Matter of fact, do you really expect me to be cool with you going out in conditions like that again after this little report?... Let's get you studded tires, eh!

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  24. Your observations match mine. However, I disagree with the statement "commuting in a blizzard by bicycle is just to be avoided". I might agree with the weaker statement "commuting in a blizzard is just to be avoided".

    In my car-free experience cycling is easier than walking, which is often impossible because sidewalks don't get plowed fast enough, and it's easier than taking public transportation which usually requires walking anyway. Sometimes, cycling even seems easier than driving. During my last blizzard commute, I twice passed half-mile long (literally, I measured on the map) lines of trapped, idling cars in a city that never has gridlocked traffic. There was a lot of slipping and sliding but I arrived home happy and energized.

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  25. Giffen said...
    and it's easier than taking public transportation which usually requires walking anyway

    That's certainly true in my case!

    As for the danger of cycling in a blizzard, I think that it all comes down to being responsible enough to know your abilities and limitation. MDI is a naturally athletic man, to whom things involving balance come very easily. He is also not afraid of falling or of pain, he stays calm in high-stress situations, and he is capable of paying attention to multiple sensory stimuli at the same time (like being aware of cars and of whether there is ice ahead). So for him, the whole experience is fun, and if he falls he figures that won't be so bad. Me, I am clumsy and neurotic, and horrified by the idea of falling off my bicycle on an icy road. So I would never dream of doing what he described, but it looks like he and Giffen are both looking at it as a "fun" activity. I will be open minded and trust that you all are capable of assessing the risk for yourself!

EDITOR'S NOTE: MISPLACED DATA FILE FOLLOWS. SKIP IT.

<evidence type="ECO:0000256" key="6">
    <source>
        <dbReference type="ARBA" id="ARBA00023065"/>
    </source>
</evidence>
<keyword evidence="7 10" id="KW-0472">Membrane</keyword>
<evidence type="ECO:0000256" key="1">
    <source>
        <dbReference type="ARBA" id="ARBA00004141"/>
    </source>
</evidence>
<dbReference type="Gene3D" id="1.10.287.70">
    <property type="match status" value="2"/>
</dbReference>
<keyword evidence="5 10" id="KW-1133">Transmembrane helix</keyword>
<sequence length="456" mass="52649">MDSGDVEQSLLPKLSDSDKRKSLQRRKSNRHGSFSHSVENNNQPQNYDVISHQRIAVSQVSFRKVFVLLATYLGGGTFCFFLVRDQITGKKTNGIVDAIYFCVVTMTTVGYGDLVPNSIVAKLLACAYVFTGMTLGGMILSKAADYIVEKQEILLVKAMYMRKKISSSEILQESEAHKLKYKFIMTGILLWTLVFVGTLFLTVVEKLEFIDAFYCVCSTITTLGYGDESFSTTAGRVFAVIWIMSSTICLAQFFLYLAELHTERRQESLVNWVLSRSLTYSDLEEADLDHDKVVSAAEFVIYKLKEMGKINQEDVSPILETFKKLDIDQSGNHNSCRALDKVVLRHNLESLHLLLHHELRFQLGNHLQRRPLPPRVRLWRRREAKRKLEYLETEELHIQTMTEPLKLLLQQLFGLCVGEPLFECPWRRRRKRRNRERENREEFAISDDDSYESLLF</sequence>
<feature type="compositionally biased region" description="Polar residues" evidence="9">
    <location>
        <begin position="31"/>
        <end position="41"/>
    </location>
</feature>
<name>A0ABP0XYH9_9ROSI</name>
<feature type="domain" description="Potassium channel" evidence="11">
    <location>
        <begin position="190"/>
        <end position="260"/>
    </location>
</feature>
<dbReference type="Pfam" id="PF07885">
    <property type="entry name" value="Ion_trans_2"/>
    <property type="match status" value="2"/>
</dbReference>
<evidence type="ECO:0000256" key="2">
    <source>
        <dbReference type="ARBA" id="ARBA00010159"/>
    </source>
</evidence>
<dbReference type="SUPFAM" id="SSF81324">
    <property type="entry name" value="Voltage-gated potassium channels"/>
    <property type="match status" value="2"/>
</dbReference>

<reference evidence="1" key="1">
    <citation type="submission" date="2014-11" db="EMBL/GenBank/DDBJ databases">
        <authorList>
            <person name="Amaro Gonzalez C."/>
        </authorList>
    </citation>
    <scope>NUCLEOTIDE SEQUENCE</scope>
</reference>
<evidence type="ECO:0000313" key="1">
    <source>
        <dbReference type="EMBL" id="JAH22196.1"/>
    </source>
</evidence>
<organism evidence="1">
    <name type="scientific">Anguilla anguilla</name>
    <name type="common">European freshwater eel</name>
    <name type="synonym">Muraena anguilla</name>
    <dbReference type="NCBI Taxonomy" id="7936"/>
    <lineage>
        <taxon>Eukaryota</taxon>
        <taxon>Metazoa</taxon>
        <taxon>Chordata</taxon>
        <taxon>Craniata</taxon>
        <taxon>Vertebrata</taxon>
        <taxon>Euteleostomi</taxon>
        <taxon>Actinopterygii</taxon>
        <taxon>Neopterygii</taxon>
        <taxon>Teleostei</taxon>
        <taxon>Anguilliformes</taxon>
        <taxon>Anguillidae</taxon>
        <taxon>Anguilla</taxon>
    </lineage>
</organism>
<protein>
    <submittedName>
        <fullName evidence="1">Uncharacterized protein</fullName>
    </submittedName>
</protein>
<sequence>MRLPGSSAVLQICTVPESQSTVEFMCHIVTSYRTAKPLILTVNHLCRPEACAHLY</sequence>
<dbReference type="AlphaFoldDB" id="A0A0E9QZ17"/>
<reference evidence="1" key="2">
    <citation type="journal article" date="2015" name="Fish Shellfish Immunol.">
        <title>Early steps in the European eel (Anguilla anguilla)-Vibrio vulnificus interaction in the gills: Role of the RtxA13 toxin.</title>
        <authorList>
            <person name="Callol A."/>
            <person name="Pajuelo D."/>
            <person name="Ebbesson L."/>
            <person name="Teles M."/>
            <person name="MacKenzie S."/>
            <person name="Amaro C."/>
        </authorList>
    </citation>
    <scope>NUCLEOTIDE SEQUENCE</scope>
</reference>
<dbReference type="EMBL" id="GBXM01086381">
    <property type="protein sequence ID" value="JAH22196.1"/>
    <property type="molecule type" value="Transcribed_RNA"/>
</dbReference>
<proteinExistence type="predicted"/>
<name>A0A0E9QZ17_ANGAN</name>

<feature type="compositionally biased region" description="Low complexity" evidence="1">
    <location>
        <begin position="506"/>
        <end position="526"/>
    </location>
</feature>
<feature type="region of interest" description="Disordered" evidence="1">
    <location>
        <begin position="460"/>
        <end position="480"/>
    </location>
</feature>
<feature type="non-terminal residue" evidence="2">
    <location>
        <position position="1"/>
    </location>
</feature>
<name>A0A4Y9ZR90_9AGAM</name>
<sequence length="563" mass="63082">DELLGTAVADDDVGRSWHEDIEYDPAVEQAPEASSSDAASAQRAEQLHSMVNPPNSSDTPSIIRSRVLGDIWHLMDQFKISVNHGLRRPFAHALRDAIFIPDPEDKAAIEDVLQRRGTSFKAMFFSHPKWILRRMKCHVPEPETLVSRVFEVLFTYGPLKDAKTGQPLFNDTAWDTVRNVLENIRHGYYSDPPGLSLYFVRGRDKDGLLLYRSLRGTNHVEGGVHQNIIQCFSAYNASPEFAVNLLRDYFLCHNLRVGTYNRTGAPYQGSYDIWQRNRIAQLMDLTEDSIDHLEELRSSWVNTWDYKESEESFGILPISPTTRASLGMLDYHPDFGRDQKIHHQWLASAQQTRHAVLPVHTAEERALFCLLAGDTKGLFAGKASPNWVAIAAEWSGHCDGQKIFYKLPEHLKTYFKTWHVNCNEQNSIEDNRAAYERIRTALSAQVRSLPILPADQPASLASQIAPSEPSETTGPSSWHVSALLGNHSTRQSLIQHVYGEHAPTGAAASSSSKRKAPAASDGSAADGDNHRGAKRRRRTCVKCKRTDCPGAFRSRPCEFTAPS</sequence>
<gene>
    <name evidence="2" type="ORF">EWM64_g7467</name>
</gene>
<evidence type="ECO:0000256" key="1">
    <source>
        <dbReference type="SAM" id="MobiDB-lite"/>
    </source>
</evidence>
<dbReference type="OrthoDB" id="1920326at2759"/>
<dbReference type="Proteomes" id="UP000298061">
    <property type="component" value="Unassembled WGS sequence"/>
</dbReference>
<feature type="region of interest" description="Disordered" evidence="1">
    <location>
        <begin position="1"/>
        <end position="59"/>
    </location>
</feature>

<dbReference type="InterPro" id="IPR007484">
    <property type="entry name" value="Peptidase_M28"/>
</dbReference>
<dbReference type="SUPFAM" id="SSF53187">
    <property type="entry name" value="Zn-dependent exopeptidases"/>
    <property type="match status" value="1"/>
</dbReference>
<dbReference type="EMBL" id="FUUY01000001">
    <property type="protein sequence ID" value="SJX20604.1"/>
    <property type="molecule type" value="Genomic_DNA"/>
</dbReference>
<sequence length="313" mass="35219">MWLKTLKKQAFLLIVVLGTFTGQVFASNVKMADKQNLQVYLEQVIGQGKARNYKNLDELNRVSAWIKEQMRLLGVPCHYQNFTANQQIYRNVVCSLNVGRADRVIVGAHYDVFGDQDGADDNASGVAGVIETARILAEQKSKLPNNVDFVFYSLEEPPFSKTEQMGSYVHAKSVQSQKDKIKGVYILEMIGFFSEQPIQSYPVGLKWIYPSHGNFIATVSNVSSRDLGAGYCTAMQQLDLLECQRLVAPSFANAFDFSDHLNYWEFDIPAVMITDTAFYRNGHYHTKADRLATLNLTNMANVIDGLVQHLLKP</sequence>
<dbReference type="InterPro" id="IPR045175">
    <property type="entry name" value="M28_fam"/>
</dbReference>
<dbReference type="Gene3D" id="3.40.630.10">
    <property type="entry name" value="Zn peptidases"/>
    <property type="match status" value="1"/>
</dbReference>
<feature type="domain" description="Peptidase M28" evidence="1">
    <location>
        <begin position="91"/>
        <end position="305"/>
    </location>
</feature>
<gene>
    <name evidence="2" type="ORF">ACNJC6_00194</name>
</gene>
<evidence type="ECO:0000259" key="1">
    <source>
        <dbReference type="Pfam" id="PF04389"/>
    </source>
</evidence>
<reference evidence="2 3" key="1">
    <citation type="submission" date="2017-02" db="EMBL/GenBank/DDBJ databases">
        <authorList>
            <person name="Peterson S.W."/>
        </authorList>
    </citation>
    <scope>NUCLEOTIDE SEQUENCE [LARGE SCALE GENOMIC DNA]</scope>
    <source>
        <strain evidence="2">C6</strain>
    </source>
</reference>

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  26. I don't think studded tires help with slipping and sliding in snow (maybe dottie can weigh in on this) but lowering pressure might. This is a terrible idea in general because it makes the rims susceptible to damage, but might be worth it during a snowstorm since the snow will protect your wheels from potholes to some extent. However, they are indispensable on ice, and I recommend that you guys get two pairs as soon as possible.

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  27. Filigree,

    Good point about the "fun" activity. I would never recommend blizzard-cycling to someone who needs to get from point X to point Y in Z minutes. But it's definitely something I encourage everyone to try for fun on a quiet street, to approach it much like skiing. Who knows? I think there are a lot of people that will discover its both fun *and* practical.

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  28. I'm impressed. I don't have the courage to try this until I can get studded tires and even then I am not sure I trust all the car drivers who are slipping and sliding on the snow and ice.

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  29. You're braver, or a little crazier? :) than I....Last week I concluded that the snow/slush piled onto the shoulders of our roads would leave me more squeezed toward traffic...but it seems you have sidewalks to use as well..... Cheers!